1964: The Hemingway House was formally dedicated as a museum honoring the memory of the late Nobel and Pulitzer Prize winner who lived in Key West in the 1930s.
The house stands at an elevation of 16 feet above sea level, and is still the second-highest site on the island. It was originally built in 1851 by Asa Tift, a marine architect and salvage wrecker, in a Spanish colonial estate style, out of limestone quarried from the site. As testament to its construction and location, it survived many hurricanes, and the deep basement remained, and remains, dry.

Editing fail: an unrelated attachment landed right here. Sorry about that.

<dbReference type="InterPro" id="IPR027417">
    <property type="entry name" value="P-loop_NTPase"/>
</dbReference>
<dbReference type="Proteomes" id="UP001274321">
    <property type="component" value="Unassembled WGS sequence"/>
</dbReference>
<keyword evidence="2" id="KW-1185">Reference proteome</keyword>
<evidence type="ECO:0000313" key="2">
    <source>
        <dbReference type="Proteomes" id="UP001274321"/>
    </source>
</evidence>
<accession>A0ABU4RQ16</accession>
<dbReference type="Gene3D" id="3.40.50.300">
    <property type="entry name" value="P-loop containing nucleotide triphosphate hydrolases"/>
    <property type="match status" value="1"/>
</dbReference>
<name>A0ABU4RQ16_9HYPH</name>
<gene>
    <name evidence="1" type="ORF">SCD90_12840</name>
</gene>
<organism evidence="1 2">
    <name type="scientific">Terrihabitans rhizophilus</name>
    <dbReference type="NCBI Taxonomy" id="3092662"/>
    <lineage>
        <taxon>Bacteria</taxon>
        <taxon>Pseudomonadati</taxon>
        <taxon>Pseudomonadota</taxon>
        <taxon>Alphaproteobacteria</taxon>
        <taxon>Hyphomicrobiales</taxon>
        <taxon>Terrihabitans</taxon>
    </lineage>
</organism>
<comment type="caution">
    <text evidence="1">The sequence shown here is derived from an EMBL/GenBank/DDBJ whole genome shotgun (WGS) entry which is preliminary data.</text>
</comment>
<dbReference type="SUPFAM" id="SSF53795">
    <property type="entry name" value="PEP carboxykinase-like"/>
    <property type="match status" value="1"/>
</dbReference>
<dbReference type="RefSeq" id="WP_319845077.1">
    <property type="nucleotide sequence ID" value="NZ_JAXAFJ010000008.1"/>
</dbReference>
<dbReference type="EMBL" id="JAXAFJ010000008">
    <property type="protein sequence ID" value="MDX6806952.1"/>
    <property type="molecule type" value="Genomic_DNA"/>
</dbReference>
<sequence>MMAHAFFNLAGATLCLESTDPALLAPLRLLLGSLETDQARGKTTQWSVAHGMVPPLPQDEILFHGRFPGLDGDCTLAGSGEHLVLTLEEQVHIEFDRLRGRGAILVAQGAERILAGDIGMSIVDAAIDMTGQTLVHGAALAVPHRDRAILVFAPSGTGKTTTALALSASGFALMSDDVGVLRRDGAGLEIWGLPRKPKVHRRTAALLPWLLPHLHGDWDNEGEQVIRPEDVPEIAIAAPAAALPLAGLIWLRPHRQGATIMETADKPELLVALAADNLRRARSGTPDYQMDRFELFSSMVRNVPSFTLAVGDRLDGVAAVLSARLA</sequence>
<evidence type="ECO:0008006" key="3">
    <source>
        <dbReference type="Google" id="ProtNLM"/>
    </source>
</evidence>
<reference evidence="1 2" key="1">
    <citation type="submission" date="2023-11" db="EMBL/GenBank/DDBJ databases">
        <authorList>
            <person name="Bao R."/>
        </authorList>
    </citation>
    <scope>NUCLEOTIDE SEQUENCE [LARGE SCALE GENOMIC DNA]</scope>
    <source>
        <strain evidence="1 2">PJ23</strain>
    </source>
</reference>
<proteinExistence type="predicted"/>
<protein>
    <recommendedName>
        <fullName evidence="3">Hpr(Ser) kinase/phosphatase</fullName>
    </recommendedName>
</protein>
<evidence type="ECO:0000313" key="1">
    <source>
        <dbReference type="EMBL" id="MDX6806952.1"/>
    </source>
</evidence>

In 1937, when Ernest was in Spain, Pauline hired Ernest’s friend, driver, and handyman Toby Bruce to build the high brick wall that surrounds the house today.